13

I want to trace the networking activity of a command, I tried tcpdump and strace without success.

For an example, If I am installing a package or using any command that tries to reach some site, I want to view that networking activity (the site it tries to reach).

I guess we can do this by using tcpdump. I tried but it is tracking all the networking activity of my system. Let's say if I run multiple networking related commmands and I want to track only particular command networking activity, that time it is difficult to find out the exact solution.

Is there a way to do that?

UPDATE:

I don't want to track everything that goes on my network interface. I just want to track the command (for an example #yum install -y vim) networking activity. Such as the site it tries to reach.

  • 1
    Put the application in a network namespace, then use tcpdump/wireshark. See e.g. here. – dirkt Jul 5 '17 at 7:21
17

netstat for simplicity

Using netstat and grepping on the PID or process name:

# netstat -np --inet | grep "thunderbird"
tcp        0      0 192.168.134.142:45348   192.168.138.30:143      ESTABLISHED 16875/thunderbird
tcp        0      0 192.168.134.142:58470   192.168.138.30:443      ESTABLISHED 16875/thunderbird

And you could use watch for dynamic updates:

watch 'netstat -np --inet | grep "thunderbird"'

With:

  • -n: Show numerical addresses instead of trying to determine symbolic host, port or user names
  • -p: Show the PID and name of the program to which each socket belongs.
  • --inet: Only show raw, udp and tcp protocol sockets.

strace for verbosity

You said you tried the strace tool, but did you try the option trace=network? Note that the output can be quite verbose, so you might need some grepping. You could start by grepping on "sin_addr".

 strace -f -e trace=network <your command> 2>&1 | grep sin_addr

Or, for an already running process, use the PID:

 strace -f -e trace=network -p <PID> 2>&1 | grep sin_addr
  • +1 for netstat which is IMHO the simplest and neatest solution. – dr01 Jul 5 '17 at 8:02
  • @Gohu I did the same for dnf. but no luck. I tried installing some packages using dnf, then I see that the dnf process is running (process name: dnf according to top and ps aux command). Sadly, I didn't get any output from netstat -np --inet | grep "dnf". – Buvanesh Kumar Jul 5 '17 at 8:28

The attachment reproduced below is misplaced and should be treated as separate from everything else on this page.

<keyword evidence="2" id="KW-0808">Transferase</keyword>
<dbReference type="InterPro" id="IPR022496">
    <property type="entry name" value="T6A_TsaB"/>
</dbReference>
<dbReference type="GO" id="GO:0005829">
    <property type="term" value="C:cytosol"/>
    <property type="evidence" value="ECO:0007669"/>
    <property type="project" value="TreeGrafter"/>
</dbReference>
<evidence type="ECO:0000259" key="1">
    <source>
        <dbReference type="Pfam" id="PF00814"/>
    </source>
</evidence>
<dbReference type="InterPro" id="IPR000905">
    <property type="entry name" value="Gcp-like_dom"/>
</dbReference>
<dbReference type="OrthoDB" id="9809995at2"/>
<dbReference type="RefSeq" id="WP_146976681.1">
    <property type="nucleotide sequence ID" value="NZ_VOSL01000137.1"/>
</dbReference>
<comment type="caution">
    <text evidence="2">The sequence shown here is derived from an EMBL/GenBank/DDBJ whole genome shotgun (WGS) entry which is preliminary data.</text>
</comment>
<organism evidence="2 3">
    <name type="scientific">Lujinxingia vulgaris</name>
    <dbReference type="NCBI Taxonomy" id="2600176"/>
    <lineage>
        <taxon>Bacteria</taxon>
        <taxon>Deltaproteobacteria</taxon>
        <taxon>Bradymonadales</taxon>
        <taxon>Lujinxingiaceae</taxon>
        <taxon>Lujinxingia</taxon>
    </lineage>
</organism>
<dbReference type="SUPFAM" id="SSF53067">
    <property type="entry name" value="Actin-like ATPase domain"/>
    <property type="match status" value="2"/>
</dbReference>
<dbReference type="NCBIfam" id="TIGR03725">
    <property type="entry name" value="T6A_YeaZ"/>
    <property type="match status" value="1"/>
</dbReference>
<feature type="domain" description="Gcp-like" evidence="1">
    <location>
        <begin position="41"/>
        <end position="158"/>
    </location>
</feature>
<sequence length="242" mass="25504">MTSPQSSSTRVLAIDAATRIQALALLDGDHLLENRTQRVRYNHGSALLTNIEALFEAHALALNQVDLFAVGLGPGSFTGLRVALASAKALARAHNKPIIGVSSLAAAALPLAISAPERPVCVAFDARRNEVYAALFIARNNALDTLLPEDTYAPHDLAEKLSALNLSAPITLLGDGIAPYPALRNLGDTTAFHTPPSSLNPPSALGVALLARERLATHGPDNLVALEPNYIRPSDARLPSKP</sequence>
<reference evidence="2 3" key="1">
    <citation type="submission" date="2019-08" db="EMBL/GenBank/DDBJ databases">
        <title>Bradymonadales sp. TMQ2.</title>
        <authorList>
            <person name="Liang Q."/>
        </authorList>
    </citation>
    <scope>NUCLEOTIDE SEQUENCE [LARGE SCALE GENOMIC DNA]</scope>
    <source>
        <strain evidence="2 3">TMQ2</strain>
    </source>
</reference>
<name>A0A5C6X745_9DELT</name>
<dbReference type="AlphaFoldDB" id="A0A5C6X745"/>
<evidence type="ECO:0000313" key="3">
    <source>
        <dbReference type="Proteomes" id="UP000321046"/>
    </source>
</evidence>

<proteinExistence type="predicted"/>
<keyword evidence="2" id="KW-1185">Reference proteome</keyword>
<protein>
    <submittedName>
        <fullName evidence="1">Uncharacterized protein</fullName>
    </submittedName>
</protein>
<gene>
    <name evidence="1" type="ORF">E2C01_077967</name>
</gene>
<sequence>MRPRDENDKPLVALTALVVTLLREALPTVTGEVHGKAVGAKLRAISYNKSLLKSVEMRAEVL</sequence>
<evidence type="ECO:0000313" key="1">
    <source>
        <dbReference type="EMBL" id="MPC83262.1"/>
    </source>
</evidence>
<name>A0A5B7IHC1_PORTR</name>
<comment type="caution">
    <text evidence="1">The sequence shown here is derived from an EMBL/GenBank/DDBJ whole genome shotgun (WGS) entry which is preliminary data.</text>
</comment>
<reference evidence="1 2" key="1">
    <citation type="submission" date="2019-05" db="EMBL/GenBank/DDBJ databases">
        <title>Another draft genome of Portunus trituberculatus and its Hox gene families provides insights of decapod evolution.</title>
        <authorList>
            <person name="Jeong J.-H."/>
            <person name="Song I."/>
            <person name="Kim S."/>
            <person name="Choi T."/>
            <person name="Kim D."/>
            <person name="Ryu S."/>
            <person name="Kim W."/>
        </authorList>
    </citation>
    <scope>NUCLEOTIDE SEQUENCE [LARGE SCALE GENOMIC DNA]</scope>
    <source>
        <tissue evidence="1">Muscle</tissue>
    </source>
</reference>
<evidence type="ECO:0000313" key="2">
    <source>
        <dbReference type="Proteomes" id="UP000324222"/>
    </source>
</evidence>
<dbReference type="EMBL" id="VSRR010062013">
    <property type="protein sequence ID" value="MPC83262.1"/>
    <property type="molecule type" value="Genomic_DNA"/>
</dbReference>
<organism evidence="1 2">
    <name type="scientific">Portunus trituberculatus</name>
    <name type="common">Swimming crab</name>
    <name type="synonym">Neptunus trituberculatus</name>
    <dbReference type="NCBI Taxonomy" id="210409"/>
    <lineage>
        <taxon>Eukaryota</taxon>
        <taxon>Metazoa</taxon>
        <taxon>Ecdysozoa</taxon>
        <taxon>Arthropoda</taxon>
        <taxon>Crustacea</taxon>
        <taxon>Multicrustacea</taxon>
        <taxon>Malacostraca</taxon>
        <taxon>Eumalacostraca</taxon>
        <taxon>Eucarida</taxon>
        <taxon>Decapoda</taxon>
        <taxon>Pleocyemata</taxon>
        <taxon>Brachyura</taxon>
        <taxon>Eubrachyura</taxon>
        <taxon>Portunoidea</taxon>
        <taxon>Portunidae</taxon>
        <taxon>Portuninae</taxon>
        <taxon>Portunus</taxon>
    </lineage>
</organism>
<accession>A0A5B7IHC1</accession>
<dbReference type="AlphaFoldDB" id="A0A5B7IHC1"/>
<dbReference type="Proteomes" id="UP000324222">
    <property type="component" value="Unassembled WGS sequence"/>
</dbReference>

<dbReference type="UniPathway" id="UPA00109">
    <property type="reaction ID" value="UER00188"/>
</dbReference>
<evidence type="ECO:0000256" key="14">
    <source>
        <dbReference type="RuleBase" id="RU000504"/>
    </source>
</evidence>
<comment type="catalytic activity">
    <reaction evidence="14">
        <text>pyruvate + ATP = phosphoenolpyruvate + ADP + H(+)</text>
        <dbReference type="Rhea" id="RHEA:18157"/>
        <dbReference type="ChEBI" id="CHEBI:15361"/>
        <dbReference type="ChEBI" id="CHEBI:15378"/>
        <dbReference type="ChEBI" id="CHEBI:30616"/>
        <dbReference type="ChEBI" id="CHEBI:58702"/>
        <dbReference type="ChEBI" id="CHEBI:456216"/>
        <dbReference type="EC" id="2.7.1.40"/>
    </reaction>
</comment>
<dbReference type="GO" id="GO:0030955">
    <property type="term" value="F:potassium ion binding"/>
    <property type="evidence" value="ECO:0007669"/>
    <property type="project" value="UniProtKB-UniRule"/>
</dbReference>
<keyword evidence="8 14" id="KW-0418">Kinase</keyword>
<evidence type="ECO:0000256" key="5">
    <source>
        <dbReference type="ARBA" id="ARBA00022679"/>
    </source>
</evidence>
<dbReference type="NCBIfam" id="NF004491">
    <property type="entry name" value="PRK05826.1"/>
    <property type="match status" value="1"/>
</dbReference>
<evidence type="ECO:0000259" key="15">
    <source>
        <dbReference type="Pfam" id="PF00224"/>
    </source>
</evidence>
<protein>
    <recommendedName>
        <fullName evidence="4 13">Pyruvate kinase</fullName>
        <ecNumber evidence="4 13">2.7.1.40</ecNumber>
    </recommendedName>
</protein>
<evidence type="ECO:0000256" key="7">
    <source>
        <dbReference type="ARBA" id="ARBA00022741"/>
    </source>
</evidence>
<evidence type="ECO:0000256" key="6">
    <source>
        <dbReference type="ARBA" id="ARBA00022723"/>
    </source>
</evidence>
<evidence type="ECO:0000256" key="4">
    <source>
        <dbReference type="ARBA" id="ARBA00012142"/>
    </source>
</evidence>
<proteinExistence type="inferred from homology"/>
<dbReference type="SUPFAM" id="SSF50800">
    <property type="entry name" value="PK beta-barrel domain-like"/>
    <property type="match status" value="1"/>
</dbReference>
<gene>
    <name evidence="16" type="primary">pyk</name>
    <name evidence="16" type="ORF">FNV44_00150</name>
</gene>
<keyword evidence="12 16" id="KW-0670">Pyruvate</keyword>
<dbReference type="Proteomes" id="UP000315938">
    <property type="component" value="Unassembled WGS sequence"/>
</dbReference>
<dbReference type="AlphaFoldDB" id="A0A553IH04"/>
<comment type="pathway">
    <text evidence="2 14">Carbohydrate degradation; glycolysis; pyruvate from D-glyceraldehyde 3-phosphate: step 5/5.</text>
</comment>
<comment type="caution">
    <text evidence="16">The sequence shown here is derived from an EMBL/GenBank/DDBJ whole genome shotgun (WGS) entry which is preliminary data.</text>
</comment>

• +1 for strace. It is resolved my issue. I can able to get the IP addresses. Thank you so much for your answer :) @Gohu. I guess it is giving all the IP addresses that it reaches over the network (e.g. router IP and other IPs). If you know, is it possible to track only destination IP? – Buvanesh Kumar Jul 5 '17 at 8:43
  • You can try and filter the strace output some more, only keeping connect syscalls and removing dns requests (port 53) with: | grep connect | grep -v 'sin_port=htons(53)' – Gohu Jul 5 '17 at 8:52
  • +1 for the trace-network option on strace – phreed May 24 at 16:33
5

sysdig allows you to monitor all the activity of the kernel or of several commands running in your system in a go, including and not restricted to network activity.

As the output can be large, you have to build filters, the default page for the most basic filters is quite comprehensible.

It also has the advantage it is not used as an application wrapper as in strace, and it can be quite powerful.

From Sysdig Examples

Networking

See the top processes in terms of network bandwidth usage

sysdig -c topprocs_net 

Show the network data exchanged with the host 192.168.0.1

As binary:

sysdig -s2000 -X -c echo_fds fd.cip=192.168.0.1   

As ASCII:

sysdig -s2000 -A -c echo_fds fd.cip=192.168.0.1 

See the top local server ports:

In terms of established connections:

sysdig -c fdcount_by fd.sport "evt.type=accept"   

In terms of total bytes:

sysdig -c fdbytes_by fd.sport 

See the top client IPs

In terms of established connections

sysdig -c fdcount_by fd.cip "evt.type=accept"   

In terms of total bytes

sysdig -c fdbytes_by fd.cip 

List all the incoming connections that are not served by apache.

sysdig -p"%proc.name %fd.name" "evt.type=accept and proc.name!=httpd"
4

I'd create a new network namespace, bridge it over to the real network, and then monitor the bridge with tcpdump.

  • thanks for the answer. It would be great if you tell me how to :). – Buvanesh Kumar Jul 6 '17 at 3:50
1

You could use wireshark to sniff all the the input and output traffic of a network interface. In case you need an option without GUI you could use tshark.

With both option you can see all the network traffic and save it to later analyze all the connections established.

  • 1
    As I said earlier, If I run multiple networking related commands, then how can I know which command is getting which site? – Buvanesh Kumar Jul 5 '17 at 7:22
  • This is a more generic answer. That I already know that we can track networking activity of a networking interface :). I'm looking for tracking a particular command network statics. – Buvanesh Kumar Jul 5 '17 at 7:24
  • If you know which ports the command use you may be able to filter the sniff to limit it to the command you want. However this may be not doable in you situation. – Ricard Molins Jul 5 '17 at 7:59

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